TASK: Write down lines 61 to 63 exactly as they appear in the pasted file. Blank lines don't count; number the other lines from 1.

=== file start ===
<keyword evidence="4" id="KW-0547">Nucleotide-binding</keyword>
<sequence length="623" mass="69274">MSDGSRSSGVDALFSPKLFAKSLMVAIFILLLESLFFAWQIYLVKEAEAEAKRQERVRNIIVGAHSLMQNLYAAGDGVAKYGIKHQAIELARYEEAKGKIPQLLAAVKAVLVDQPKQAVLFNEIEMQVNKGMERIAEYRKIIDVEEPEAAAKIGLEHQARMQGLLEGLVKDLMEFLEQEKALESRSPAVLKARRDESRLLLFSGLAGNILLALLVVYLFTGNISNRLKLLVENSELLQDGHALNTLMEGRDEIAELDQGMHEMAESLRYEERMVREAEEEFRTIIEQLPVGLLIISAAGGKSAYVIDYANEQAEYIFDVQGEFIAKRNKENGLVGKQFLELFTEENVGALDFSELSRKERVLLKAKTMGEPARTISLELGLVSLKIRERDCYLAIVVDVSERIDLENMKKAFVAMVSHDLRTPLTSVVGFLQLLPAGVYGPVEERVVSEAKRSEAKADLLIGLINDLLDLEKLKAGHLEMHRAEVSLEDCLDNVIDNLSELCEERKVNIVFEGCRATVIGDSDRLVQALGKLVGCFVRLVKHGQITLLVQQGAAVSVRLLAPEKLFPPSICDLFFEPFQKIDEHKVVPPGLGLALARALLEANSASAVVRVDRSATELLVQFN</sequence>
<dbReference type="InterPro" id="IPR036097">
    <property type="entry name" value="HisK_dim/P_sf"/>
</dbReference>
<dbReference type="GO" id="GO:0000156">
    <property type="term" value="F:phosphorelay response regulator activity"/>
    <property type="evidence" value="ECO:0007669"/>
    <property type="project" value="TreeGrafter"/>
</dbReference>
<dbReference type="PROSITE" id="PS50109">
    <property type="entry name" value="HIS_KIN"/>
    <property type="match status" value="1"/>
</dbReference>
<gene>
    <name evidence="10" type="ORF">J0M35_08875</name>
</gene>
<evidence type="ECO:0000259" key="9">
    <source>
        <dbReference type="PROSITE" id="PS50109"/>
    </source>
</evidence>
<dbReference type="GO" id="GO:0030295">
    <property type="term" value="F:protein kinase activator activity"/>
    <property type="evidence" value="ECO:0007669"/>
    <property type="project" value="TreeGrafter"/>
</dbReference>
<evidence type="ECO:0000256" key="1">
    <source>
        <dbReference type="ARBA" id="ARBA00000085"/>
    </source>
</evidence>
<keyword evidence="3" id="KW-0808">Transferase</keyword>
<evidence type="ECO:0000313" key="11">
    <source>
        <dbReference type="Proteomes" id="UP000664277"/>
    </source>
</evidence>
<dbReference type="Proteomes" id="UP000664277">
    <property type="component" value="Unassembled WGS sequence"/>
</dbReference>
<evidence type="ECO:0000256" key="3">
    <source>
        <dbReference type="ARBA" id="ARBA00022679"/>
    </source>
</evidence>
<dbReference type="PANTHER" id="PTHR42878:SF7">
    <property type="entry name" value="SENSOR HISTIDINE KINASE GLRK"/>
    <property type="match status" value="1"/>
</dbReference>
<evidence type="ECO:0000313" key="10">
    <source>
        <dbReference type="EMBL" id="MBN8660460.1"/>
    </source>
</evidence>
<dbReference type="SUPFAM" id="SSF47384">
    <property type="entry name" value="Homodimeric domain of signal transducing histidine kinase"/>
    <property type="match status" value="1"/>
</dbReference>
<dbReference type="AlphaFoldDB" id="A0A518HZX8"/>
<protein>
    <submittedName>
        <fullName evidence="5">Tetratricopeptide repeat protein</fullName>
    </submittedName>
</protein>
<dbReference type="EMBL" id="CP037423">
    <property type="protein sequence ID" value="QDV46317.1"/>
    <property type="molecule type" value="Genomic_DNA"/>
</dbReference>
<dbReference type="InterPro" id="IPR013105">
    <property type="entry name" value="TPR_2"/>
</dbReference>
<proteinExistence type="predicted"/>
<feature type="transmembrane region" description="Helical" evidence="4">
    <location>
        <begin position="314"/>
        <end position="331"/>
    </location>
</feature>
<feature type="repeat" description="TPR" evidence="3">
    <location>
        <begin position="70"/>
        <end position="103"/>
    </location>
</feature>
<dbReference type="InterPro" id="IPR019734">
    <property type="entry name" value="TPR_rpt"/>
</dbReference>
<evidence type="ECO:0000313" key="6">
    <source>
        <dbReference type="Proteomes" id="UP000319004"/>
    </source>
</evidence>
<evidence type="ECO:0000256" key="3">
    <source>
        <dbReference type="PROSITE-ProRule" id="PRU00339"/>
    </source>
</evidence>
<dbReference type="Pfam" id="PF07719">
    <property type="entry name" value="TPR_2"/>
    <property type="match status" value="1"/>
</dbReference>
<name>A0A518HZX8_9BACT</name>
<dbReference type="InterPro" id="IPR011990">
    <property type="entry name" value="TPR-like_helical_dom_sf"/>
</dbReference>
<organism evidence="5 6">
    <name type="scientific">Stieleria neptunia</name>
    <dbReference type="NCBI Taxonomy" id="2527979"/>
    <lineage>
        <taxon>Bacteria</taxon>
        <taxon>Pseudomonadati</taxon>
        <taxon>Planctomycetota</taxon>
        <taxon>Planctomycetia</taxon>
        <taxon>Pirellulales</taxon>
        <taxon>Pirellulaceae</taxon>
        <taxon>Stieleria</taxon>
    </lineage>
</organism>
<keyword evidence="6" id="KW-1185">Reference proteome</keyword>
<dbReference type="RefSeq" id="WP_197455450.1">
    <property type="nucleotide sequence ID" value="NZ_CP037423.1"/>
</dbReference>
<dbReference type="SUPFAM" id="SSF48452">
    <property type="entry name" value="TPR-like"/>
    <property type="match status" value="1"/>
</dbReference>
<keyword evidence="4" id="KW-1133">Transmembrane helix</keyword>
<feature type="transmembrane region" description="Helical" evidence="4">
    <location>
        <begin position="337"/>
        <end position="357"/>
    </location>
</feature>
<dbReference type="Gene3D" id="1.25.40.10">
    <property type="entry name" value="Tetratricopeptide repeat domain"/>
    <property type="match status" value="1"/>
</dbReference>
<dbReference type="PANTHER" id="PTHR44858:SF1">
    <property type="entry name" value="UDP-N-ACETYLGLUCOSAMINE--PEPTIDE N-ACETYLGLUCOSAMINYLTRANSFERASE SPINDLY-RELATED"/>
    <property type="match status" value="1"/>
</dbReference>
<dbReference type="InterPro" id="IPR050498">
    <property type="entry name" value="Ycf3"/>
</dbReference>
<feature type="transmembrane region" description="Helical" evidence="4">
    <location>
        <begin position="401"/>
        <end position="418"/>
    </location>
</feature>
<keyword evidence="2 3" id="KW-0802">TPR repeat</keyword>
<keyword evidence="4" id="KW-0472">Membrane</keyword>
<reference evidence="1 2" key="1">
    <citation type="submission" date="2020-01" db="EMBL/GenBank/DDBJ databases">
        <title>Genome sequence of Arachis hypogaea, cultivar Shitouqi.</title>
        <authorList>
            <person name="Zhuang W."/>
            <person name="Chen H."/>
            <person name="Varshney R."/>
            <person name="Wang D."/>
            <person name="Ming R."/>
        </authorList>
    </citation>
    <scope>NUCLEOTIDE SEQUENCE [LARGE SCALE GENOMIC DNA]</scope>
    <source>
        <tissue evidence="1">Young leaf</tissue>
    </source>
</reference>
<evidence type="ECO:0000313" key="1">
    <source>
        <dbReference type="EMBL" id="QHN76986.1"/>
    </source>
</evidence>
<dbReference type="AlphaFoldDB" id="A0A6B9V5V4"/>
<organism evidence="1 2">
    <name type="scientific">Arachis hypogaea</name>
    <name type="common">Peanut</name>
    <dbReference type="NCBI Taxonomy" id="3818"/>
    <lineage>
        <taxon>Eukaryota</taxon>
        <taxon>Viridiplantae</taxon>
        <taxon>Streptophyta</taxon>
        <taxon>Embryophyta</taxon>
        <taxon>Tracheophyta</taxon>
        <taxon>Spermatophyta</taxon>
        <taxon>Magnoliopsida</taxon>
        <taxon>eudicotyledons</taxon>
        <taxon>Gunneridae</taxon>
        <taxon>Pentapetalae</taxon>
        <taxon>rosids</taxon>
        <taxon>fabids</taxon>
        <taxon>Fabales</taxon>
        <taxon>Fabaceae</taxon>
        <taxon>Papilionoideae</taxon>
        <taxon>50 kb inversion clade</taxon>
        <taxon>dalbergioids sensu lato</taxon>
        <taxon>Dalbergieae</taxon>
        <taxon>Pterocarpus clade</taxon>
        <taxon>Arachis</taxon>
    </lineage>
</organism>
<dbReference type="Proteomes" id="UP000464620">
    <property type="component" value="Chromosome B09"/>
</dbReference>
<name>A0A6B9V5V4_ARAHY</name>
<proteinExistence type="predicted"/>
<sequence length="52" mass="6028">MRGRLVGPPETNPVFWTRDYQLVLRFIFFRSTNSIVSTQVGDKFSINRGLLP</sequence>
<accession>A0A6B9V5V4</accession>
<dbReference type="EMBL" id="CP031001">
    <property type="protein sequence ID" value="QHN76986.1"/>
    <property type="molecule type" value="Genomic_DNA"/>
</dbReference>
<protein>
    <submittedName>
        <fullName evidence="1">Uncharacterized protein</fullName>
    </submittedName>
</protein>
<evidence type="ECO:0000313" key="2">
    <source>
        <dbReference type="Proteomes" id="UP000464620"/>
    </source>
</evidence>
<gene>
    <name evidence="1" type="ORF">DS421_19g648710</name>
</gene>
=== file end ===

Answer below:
<protein>
    <submittedName>
        <fullName evidence="5">Tetratricopeptide repeat protein</fullName>